Rav Ovadia and the Widows of the Yom Kippur War


The challenge of hatarat agunot, or ‘freeing’ married women with missing husbands, is emotionally charged. For generations, poskim have grappled with many cases where married men have disappeared or been killed in circumstances making them difficult or impossible to identify. The halachic tension is obvious; on the one hand poskim want to do everything within their power to allow women to remarry. In a teshuva discussing the issue of identifying a dead person’s face through tviat ayin (halachic facial recognition), Rabbeinu Tam says that anyone who acts stringently against his ruling is a sinner (Sefer HaYashar 92). On the other hand, the stakes are high. If we permit a woman to remarry and the husband is in fact still alive, the resulting issues of mamzerut can be equally tragic.

This complex backdrop sets the stage for Rav Ovadia Yosef’s momentous undertaking following the Yom Kippur War. He was approached by Rav Mordechai Peiron and Rav Gad Navon, the Chief Rabbi and Assistant Chief Rabbi of the IDF, to head the Beit Din responsible for working through the list of nearly one thousand men killed in Israel’s bloodiest war since its independence. Rav Ovadia’s magnum opus, Yabia Omer, records his poignant introspection upon being tasked with the mission (Even HaEzer 3:1). He professed feeling inadequate for such a monumental task, but following earlier poskim who equate alleviating the suffering of agunot to saving a life, he felt compelled to do what he could.

Rav Peiron later described Rav Ovadia’s modus operandi: “With these cases [where identifying the soldier proved difficult], I saw Rav Ovadia’s true courage. His brain worked like a computer, and everything he did came from an approach of ‘I need to find a solution, I need to help these agunot, it’s not an option to leave anyone in this tragic state.’ He always found a way, according to halacha. We all felt the weight of responsibility. Rav Ovadia would always ask me: ‘Perhaps this soldier is still around somewhere? Maybe he’s still alive?’ He was cautious, but he never had an ‘I can’t do it’ attitude. No Rav ever challenged any of our decisions regarding agunot… At the end of a year of difficult work and extended effort we identified all the hundreds of dead bodies, and declared all of the missing soldiers as no longer alive” (cited in Haggai Huberman, Rav, Aluf). 

During a hesped for his father at Yeshivat Kerem B’Yavneh, Chief Rabbi Yitzchak Yosef recounted how his father burst into tears upon realizing that some of the agunot he was trying to free were the wives of avreichim in KBY’s kollel. Remembering the young men whom he had recently tested during the Aseret Yemei Teshuva, just before the outbreak of the Yom Kippur War, he cried: “He quoted the Pri Megadim, Shach and Taz with such clarity! Now I need to release his wife?!” (Srugim, Aug. 11, 2012, כָּךְ הִתִּיר אַבָּא אֶת הָעֲגוּנוֹת שֶׁל מִלְחֶמֶת יוֹם הַכִּפּוּרִים).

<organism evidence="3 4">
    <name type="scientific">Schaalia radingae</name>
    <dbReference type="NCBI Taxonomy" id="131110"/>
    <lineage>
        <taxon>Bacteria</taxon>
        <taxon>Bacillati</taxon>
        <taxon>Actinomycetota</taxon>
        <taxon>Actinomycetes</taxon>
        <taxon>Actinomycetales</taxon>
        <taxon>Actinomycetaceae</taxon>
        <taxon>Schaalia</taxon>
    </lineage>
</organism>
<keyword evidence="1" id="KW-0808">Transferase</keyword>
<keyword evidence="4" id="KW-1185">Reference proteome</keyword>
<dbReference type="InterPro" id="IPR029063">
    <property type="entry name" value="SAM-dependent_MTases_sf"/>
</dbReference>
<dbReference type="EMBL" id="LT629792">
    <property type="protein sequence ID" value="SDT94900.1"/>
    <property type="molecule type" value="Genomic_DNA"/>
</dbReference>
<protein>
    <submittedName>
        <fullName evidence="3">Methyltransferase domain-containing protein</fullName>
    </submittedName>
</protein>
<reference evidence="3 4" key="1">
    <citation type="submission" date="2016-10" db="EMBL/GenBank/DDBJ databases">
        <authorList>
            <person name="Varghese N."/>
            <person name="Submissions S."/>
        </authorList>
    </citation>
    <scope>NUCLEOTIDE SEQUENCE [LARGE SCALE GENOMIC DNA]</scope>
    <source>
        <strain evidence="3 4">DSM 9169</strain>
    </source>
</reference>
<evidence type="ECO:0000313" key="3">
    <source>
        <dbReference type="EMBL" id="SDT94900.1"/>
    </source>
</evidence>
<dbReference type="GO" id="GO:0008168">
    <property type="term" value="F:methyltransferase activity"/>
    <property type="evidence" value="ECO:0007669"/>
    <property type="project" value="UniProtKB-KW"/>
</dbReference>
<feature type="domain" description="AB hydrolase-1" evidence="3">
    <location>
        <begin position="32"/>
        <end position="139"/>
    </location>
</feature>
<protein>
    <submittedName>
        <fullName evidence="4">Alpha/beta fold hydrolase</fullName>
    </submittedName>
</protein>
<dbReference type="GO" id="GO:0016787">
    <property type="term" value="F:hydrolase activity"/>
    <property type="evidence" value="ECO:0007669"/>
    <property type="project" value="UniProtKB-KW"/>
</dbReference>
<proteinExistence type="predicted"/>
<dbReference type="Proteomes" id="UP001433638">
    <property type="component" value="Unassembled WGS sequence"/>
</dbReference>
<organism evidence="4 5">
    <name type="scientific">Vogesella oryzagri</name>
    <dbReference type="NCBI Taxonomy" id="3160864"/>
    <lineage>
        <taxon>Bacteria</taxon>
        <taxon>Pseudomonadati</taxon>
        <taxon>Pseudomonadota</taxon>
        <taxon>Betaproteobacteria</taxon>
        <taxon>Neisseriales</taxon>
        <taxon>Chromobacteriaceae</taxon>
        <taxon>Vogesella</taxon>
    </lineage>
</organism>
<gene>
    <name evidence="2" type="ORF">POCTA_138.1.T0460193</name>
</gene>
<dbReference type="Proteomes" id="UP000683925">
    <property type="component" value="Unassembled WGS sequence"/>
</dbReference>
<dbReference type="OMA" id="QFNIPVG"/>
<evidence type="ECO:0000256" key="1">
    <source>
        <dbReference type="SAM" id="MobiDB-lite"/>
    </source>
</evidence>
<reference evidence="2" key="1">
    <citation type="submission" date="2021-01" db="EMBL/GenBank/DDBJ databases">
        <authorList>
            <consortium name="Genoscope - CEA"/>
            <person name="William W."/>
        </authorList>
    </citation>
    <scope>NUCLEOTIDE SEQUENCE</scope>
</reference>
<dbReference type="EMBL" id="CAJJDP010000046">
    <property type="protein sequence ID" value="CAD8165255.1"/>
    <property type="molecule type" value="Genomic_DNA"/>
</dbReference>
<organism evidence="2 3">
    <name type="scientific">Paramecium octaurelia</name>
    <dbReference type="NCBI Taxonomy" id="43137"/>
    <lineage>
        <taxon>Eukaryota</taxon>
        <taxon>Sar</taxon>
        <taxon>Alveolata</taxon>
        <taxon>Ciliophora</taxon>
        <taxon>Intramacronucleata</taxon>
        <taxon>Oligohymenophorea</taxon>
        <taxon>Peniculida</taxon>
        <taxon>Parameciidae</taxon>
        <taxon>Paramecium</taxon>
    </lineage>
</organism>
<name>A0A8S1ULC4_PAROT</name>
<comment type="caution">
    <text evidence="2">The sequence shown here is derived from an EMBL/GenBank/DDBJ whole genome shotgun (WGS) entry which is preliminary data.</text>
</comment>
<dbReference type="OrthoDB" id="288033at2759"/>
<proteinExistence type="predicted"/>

Although a thorough examination of the halachic issues is beyond the scope of this article, many of the questions revolved around sugyot at the end of Tractate Yevamot discussing the minimum proofs required to determine a husband’s death so that his wife may remarry. The three main categories discussed are facial recognition, identifying marks on the body, and other types of evidence based on personal belongings. Whether a court can rely on these proofs to establish death depends on a multitude of variables, such as the uniqueness of the evidence and the time elapsed since the death. Among the questions Rav Ovadia dealt with are whether photographs of a dead person are sufficient for identification (Yabia Omer, ibid. 3:17–20), or whether the ubiquitous metal ‘diskit’ (ID tag) issued to a soldier is considered a siman muvhak (unique piece of evidence) of the identity of a dead body (ibid. 3:2). Rav Ovadia generally ruled leniently in these cases, arguing that they fall within the acceptable types of evidence enumerated in the Gemara. Rav Ovadia also grappled with cases of circumstantial evidence, such as that of a fighter pilot whose plane exploded and crashed into the sea. Based on the testimony of an accompanying pilot who witnessed the crash and claimed no one could have survived, alongside the fact that a helicopter was sent to search for survivors and found no one, Rav Ovadia permitted the pilot’s widow to remarry (ibid. 4:1). 

Although we pray that this area of halacha will never again have to be put into practice, the painful story of the Yom Kippur War widows stands as a testament to both Rav Ovadia’s halachic prowess and his unparalleled compassion.


Rabbi Ben Baruch serves as the Jewish Chaplain of Cambridge University. He learned and taught at Yeshivat Hakotel, and is a graduate of Mizrachi’s Shalhevet and Musmachim programs.  

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